In an attempt to encourage recycling and cut waste, the British government has revealed plans to introduce a deposit scheme for single-use containers. It’s been considered a win for environmentalists and the slipping reputation of the Tory party alike.
The new and improved scheme is expected to cover plastic and glass bottles, and steel and aluminium cans. The immediate price of the products will be raised by a certain amount as a packaging deposit, which will be refunded when the container is returned.
Author Bill Bryson has commended the plan, saying that “future generations will look back on this decision as a piece of supremely enlightened policymaking, and one that raises the prospect of the world’s most beautiful country becoming free from drinks container litter at last.” His sickeningly wholesome statement with a utopian vision managed to sidestep the fact that the UK conducted a glass container return scheme for most of the 20th century before abolishing it, and that 40 countries worldwide and 21 US states have run deposit return schemes for decades.
Norway’s beer bottle deposits have been active since 1902, expanding to include plastic bottles since the 1970s. In 2014, 95% of PET bottles and 97% of all drink cans in Norway were returned under the scheme. In Sweden, deposit return schemes have run for glass bottles since 1885, aluminium cans since 1984 and PET bottles since 1994. Germany implemented their programme in 2003, paying 22p for each single-use container returned.
While the British government perpetuate the blind claim that England is leading in new and environmental industries, our slow uptake to this basic recycling system is glaring in relation to other countries, and as Brexit looms, it’s concerning to think what else we’ll be late to the party for.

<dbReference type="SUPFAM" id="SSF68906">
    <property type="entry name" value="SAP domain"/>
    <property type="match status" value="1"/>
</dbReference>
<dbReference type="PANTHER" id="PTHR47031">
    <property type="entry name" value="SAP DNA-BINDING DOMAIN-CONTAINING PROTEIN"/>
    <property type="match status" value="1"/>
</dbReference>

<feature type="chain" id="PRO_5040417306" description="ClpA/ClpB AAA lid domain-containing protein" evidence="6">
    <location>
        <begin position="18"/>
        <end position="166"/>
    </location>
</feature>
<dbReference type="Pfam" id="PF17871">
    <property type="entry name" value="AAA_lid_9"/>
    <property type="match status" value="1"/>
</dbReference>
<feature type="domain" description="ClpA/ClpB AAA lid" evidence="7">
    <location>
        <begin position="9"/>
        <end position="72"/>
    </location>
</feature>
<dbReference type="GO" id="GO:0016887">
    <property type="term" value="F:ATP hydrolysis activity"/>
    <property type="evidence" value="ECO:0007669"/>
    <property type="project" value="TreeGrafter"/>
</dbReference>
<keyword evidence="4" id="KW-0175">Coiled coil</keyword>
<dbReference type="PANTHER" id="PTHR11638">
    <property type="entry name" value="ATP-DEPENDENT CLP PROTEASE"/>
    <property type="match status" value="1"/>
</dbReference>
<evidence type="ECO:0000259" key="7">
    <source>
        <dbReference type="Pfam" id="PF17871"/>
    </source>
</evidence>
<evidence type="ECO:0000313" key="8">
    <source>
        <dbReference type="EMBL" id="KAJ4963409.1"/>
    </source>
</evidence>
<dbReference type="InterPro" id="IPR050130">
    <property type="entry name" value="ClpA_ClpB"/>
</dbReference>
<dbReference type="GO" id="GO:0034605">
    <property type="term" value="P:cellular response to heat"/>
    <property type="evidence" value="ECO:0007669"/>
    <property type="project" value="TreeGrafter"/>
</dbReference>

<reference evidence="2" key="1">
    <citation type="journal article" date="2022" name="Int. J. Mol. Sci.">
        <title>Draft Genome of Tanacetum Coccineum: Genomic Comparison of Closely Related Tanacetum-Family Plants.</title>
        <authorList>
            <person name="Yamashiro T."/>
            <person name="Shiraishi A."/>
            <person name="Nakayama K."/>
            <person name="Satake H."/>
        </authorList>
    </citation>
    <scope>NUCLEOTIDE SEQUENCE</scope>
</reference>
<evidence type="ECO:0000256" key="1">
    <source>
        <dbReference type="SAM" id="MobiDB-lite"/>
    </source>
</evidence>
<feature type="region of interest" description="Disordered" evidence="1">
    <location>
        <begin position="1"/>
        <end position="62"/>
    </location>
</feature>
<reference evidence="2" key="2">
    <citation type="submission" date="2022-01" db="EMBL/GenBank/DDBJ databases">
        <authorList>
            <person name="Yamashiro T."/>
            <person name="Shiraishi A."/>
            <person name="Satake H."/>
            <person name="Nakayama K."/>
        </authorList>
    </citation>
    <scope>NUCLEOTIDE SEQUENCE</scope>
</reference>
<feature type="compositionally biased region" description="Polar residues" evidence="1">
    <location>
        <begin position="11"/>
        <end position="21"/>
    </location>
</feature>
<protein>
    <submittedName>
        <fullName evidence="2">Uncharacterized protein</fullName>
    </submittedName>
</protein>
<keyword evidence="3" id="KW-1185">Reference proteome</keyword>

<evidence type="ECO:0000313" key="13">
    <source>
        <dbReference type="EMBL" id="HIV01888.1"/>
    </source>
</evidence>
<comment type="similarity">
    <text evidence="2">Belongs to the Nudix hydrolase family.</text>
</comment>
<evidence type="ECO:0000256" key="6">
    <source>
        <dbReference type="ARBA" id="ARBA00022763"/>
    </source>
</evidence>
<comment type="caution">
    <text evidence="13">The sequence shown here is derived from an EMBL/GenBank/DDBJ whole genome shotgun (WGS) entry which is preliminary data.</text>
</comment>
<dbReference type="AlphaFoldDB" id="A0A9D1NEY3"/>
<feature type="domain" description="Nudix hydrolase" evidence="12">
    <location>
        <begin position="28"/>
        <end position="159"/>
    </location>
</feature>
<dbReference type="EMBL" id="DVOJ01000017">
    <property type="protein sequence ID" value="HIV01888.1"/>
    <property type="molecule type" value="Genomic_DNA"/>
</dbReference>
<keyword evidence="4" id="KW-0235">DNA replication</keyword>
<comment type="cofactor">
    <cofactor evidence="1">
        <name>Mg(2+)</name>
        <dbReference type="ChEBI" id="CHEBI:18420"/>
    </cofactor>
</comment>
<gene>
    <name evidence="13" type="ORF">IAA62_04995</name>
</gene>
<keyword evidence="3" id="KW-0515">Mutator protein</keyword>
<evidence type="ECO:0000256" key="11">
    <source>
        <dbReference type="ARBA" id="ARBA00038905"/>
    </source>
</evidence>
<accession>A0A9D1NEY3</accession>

It’s been three years since the Paris Agreement to reduce further global warming to 2 degrees by 2050, and the proposed deposit scheme is England’s third widescale attempt at curbing damaging environmental impact from the UK, after the 5p bag charge and ban on microplastics, which has yet to be put into effect.
Our curiously slow movement on environmental legislation can perhaps be explained by our current Environmental Secretary, Michael Gove, and his remarkable record on green issues, namely his attempt as Education Secretary to remove climate change from the geography curriculum in 2013.
The aim to challenge recycling rates in the UK, which currently stand at 45%, is a brilliant step in the right direction. However, as 25% of kerbside recycling for plastics only takes bottles, it has the potential to clash with existing recycling schemes. In addition to this, as over half of the 13 billion plastic bottles bought each year are recycled, there are concerns that the plan has themes of a token gesture, rather than a system that will revolutionise recycling in the country.
Perhaps the key to increasing recycling rates lies in how recycling is communicated and conducted, rather than incentive schemes for one of the few environmental issues people are already engaged.